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CIBC report: Canada obtains Manufacturing job gains

While Canada will have more manufacturing jobs added to its economy in the coming months relative to its U.S. counterparts, those gains may be fleeting as competition stiffens south of the border, a new report from one of Canada's major banks says.

In a report released yesterday by CIBC World Markets Inc., the financial institution notes that although manufacturing sectors in both countries are "showing signs of life," the gains in the United States are "not only stronger, but also much more capital intensive," which is likely to hinder Canada's competitive position in a post-recession economy.

Perhaps Canada's manufacturing sector is aware of what's ahead, and have officially asked Finance Minister Jim Flaherty to extend a tax break, by another five years, that would allow companies to quickly writeoff machinery. The measure is set to expire at the end of 2011.

The tax measure "accelerates capital investment in both production facilities and equipment - (and) for that reason, it is an important and positive tax measure that will help close Canada's productivity gap with other countries, a policy objective that we know is a priority for you and for the government," wrote Jayson Myers, head of the Canadian Manufacturers and Exporters, in a latter to Flaherty sent this week.

As it happened, a survey released yesterday by Statistics Canada suggested manufacturers plan on spending 14.6 per cent more on non-residential construction and machinery in 2010.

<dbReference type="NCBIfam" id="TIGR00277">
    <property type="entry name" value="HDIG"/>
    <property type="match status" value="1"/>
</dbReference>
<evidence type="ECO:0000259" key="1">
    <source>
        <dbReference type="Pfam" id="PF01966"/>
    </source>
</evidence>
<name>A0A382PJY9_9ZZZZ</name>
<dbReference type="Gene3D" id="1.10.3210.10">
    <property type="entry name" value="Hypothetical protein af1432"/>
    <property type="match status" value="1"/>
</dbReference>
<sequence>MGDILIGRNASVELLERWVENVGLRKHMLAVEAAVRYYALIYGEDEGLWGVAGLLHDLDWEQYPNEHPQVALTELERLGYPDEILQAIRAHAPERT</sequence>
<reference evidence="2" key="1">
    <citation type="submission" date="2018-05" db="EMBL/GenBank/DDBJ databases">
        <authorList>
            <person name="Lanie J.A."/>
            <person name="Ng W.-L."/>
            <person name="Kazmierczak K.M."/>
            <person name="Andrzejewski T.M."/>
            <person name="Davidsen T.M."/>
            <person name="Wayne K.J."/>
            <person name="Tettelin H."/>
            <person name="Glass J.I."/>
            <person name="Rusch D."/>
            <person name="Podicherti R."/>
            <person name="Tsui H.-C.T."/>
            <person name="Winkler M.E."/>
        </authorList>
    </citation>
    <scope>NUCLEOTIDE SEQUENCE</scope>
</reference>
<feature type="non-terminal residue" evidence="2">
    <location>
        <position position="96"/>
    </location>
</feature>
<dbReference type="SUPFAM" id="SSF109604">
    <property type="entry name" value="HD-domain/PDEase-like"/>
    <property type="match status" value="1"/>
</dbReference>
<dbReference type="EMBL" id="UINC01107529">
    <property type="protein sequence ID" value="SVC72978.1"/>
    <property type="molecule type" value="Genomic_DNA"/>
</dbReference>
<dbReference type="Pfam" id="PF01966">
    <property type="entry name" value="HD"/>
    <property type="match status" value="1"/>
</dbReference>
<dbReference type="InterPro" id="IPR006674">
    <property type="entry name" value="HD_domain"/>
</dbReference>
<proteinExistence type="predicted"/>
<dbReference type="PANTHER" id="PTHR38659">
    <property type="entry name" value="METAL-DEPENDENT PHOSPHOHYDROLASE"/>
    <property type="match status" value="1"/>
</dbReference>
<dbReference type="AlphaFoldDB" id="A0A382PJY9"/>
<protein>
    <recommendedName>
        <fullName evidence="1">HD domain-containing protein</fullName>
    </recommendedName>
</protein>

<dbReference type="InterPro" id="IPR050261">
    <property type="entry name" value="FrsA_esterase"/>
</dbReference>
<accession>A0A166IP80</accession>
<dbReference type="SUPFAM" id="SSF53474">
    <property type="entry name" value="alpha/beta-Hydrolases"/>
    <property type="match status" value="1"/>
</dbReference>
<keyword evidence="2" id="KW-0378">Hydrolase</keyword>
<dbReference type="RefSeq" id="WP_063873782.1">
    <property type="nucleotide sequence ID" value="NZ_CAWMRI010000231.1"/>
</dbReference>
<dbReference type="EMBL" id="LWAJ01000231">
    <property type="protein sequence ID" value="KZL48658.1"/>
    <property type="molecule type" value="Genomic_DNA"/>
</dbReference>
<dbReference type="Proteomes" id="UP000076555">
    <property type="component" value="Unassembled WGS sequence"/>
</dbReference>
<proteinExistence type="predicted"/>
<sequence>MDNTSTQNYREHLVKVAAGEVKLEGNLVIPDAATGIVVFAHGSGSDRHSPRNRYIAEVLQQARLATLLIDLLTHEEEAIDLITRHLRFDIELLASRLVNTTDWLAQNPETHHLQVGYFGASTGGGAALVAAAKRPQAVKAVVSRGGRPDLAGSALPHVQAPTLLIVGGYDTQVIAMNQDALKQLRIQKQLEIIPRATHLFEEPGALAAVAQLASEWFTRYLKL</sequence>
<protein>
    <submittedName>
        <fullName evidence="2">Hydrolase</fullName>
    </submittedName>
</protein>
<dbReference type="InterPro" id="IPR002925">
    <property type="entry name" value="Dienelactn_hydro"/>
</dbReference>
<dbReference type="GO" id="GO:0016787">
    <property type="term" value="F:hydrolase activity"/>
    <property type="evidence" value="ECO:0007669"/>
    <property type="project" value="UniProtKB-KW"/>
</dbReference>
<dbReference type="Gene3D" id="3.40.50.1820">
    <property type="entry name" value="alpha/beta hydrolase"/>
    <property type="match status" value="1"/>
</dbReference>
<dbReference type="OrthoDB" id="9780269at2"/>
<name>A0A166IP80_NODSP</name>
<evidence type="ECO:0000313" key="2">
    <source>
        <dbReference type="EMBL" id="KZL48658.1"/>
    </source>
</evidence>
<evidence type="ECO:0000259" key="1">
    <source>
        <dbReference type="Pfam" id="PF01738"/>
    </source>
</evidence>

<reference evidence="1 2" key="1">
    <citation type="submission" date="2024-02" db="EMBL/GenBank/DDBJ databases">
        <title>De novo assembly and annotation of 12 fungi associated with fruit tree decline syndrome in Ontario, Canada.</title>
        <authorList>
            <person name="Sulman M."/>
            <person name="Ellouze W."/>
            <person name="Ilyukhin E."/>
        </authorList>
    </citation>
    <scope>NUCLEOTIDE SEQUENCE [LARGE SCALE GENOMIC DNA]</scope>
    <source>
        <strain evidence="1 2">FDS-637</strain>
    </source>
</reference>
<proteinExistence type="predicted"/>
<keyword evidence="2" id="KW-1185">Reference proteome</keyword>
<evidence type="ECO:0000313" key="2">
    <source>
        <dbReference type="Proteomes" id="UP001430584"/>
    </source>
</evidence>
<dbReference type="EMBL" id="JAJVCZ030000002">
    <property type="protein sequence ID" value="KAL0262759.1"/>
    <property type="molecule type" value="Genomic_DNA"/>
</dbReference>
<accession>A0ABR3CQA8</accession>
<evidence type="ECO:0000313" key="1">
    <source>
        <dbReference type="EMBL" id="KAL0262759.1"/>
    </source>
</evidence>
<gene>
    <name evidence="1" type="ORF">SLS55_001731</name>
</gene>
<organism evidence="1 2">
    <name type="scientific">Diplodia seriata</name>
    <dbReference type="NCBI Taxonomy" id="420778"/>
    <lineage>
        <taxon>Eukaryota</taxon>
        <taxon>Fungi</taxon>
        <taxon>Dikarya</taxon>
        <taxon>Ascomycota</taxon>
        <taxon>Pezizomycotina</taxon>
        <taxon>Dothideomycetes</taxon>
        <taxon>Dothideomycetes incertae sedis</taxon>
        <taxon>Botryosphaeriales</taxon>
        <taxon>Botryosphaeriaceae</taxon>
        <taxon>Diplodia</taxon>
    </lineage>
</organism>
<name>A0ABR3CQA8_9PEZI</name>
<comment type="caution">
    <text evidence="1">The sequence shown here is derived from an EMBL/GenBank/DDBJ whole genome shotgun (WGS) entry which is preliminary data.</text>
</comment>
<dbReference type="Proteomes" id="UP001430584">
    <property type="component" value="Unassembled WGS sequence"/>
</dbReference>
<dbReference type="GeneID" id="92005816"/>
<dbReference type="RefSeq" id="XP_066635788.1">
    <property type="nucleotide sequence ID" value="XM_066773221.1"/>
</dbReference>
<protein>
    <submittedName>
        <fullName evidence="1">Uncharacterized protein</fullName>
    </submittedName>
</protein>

The CIBC report, written by senior economist Benjamin Tal, says average capital intensity in Canada's manufacturing sector is 40 per cent lower than that of the United States, which means manufacturing employment will "probably" rise fast here in the near term.

"However, given the increased prevalence of better-capitalized and more efficient production facilities stateside, Canadian manufacturers will find it even more difficult to compete when the dust settles," Tal said.

The "radical restructuring" of the U.S. industry means that "much more is being produced with less labour," putting the U.S. on a strong, upward trajectory in spite of the lack of a corresponding rise in employment.

A number of commentators, among them the Conference Board of Canada, have said Canadian companies need to boost their investments in machinery and equipment in order to boost productivity levels. (Financial Post)








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